TBILISI, DFWatch – The brother and widow of one of Georgia’s most popular politicians in the early 2000s were both planning to go to Bidzina Ivanishvili’s launch party for the Georgian Dream movement Sunday.

“I will go to the launch party as a citizen who is worried about current events in the country. I am pleased that Bidzina Ivanishvil has appeared in Georgian politics. It brings hope that things can be changed, and that’s very important,” Goga Zhvania says.

He is brother of the late Zurab Zhvania, one of the three leaders behind Georgia’s rose revolution, who died in 2005 under mysterious circumstances.

Since then, the government has distanced itself from the family and friends of the late PM. December 9, when a new website was launched to celebrate what would have been Zurab Zhvania’s 48 birthday, the late PM’s widow says none of the government representatives and former colleagues of Zhvania she invited showed up.

“The fact that it’s hard for them to appear even for such a neutral topic as Zurab Zhvania’s online archive is an indication of a worsened political situation in Georgia,” Nino Kadagidze-Zhvania tells DFWatch.

Goga Zhvania is convinced that Zurab Zhvania was killed and the murder kept secret by the government.

Zurab Zhvania was long a prominent public figure. Before the fall of the Soviet Union, he became involved in environmental campaigning, and after independence in 1991 took the lead within the Green Party. In 2003, he led the rose revolution alongside Nino Burjanadze and Mikheil Saakashvili. Afterwards he became prime minister.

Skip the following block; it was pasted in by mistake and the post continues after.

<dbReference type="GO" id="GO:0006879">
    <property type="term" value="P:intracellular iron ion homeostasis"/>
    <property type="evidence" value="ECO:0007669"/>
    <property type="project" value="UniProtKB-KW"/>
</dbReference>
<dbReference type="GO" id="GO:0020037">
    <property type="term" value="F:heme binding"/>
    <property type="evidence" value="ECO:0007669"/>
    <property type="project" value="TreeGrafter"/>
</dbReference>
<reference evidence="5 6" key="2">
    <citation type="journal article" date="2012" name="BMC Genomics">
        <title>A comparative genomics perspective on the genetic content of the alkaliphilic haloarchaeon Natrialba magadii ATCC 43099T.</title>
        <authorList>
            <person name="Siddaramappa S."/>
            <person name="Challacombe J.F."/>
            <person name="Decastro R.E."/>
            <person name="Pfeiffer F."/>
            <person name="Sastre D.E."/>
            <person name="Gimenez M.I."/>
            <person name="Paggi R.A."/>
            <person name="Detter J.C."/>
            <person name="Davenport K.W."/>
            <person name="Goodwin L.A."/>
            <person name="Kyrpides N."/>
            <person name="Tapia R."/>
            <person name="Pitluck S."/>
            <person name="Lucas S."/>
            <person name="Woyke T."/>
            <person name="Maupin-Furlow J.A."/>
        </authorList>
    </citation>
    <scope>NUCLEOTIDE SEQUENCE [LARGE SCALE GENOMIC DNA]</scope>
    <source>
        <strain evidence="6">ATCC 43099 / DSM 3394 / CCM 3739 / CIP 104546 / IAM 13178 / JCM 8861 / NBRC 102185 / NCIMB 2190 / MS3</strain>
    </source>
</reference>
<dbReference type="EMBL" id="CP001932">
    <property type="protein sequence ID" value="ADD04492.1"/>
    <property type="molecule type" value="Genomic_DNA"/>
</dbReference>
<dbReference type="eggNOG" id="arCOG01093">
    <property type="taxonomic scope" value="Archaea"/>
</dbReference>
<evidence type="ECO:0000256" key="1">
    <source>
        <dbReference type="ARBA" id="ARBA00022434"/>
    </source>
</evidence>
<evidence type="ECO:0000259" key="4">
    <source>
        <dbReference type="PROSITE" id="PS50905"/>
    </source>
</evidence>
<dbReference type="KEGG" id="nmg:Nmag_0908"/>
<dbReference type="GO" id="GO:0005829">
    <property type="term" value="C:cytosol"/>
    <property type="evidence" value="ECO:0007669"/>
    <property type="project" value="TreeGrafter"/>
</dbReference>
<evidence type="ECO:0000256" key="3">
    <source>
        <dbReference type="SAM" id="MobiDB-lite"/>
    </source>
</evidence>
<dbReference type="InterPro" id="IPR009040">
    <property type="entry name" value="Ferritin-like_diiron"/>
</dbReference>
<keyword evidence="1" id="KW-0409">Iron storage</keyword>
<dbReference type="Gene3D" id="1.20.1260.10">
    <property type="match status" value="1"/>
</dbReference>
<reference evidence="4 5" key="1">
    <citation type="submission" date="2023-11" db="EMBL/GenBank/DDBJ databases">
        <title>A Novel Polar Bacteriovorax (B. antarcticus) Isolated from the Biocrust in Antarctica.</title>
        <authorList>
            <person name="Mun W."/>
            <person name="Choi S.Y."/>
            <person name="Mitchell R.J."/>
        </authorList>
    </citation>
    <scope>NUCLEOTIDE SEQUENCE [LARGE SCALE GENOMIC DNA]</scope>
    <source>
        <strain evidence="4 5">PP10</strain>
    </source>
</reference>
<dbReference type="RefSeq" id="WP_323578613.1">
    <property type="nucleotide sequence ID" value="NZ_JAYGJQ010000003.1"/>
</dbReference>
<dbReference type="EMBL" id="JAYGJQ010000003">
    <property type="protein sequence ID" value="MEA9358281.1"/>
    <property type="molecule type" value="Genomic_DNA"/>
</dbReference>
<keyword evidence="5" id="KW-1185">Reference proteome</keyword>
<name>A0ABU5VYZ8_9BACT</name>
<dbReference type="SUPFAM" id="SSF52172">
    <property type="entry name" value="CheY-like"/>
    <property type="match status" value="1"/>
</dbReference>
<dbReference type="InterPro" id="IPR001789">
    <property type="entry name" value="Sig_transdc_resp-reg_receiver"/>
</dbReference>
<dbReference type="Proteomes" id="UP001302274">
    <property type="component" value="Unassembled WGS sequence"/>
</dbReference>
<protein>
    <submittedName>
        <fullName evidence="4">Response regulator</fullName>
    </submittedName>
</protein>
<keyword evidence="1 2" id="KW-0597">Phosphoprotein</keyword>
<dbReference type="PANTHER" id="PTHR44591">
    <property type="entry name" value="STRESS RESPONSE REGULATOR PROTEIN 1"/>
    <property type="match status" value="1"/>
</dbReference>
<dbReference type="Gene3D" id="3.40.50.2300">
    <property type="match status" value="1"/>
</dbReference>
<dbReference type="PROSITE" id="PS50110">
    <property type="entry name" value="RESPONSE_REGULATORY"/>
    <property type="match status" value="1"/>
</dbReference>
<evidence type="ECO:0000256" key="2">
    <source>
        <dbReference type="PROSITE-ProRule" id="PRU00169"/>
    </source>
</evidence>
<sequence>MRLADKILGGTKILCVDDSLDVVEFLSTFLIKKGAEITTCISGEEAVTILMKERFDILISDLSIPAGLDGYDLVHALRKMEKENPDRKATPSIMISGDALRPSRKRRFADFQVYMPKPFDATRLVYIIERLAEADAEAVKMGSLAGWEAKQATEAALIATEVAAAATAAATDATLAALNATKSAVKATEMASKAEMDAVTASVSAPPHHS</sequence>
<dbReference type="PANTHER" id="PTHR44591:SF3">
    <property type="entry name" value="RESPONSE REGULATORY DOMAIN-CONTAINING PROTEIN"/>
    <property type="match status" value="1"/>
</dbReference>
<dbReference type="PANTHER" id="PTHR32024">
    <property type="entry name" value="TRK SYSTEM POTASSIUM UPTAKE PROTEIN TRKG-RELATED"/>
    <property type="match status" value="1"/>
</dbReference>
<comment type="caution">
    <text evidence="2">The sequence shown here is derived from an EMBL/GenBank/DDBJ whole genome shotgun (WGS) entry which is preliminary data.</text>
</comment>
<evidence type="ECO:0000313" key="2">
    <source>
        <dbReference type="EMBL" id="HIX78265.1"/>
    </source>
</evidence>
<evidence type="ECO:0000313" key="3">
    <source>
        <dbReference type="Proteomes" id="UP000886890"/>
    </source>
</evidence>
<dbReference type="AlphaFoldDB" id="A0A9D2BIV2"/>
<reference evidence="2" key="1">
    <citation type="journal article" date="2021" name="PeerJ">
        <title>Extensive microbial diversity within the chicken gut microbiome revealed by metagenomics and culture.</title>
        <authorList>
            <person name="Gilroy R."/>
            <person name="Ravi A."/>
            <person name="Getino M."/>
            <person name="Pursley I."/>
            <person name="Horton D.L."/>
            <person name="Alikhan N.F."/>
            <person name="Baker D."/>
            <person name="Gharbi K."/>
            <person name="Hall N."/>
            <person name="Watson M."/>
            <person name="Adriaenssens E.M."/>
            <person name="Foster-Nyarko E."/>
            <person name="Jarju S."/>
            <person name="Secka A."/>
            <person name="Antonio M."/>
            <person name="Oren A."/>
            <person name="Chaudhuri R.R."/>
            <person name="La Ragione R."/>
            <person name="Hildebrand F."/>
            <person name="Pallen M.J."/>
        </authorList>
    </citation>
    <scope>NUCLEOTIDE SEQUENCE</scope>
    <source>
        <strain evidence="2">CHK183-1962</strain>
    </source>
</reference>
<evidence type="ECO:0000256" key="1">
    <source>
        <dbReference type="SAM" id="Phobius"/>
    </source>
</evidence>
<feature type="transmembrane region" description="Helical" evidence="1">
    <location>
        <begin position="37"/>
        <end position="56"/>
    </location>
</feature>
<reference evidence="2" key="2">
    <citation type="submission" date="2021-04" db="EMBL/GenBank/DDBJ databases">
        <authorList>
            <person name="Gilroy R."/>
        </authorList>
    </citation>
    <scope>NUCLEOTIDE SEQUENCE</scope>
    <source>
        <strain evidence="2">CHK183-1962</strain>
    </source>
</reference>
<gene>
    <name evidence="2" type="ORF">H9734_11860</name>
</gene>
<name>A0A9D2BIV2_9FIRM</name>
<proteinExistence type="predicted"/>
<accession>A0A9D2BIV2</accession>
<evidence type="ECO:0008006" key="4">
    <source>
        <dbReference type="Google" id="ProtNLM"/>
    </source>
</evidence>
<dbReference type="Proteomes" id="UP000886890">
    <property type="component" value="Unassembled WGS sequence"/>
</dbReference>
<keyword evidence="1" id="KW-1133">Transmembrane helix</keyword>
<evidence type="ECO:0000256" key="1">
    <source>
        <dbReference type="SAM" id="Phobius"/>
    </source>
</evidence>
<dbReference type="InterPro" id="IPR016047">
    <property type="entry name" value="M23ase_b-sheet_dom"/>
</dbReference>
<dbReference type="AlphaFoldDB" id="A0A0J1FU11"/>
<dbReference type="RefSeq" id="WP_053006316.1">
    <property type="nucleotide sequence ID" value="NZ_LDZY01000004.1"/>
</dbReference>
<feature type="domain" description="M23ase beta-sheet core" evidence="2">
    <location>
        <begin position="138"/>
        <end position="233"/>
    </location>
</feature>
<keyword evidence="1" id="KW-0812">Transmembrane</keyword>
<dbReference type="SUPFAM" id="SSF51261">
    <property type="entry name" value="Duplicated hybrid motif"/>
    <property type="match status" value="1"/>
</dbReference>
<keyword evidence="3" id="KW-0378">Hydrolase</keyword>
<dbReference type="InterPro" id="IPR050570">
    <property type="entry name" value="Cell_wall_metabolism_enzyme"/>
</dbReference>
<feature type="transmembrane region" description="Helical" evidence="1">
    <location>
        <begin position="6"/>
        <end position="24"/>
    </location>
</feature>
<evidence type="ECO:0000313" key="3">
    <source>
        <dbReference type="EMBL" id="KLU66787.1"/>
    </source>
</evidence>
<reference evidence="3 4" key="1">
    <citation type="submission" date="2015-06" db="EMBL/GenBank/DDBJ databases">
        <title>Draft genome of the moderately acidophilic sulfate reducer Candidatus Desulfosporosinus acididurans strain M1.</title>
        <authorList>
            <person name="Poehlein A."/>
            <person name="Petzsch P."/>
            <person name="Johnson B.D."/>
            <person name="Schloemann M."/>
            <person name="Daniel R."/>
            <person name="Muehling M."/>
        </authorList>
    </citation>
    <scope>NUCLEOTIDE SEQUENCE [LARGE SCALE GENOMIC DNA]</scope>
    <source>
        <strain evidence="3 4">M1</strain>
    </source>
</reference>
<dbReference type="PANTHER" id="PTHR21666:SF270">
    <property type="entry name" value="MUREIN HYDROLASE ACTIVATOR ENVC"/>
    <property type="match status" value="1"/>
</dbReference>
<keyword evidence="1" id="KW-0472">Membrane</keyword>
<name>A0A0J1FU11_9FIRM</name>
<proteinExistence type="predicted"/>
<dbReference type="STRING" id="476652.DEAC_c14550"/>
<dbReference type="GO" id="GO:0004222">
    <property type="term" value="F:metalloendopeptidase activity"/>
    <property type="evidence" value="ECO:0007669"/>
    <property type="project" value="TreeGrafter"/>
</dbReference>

In the morning of February 3, 2005, his dead and one other dead body was found in the apartment of a friend. According to the official version, the late prime minister died from carbon monoxide poisoning by emissions from an incorrectly installed gas heater.

There are many unanswered questions regarding his death, because of contradictions between the official version and witness testimonies. Because of these inconsistencies and the government’s lack of willingness to consider any other possibilities than the carbon monoxide poisoning theory, there is a almost a consensus among the Georgian population that the case needs to be better investigated, a view shared by Goga Zhvania.

As many others, he believes Zurab Zhvania died at another location, and from other causes than carbon monoxide poisoning, and then his dead body was moved to make it look like an accident.

“It has been claimed in a number of studies of the case that it was impossible for a person to get poisoned there,” Zhvania says, referring to the many alternative investigations of how much carbon monoxide the gas heater emitted and how much or little ventilation the living room in which he was found dead had.

“Secondly, there is evidence that these people had not been there at all. So I’m saying that they had been brought there dead,” Goga Zhvania says.

The government, however, claims that the case has been duly investigated and rules out any suspicion of foul play.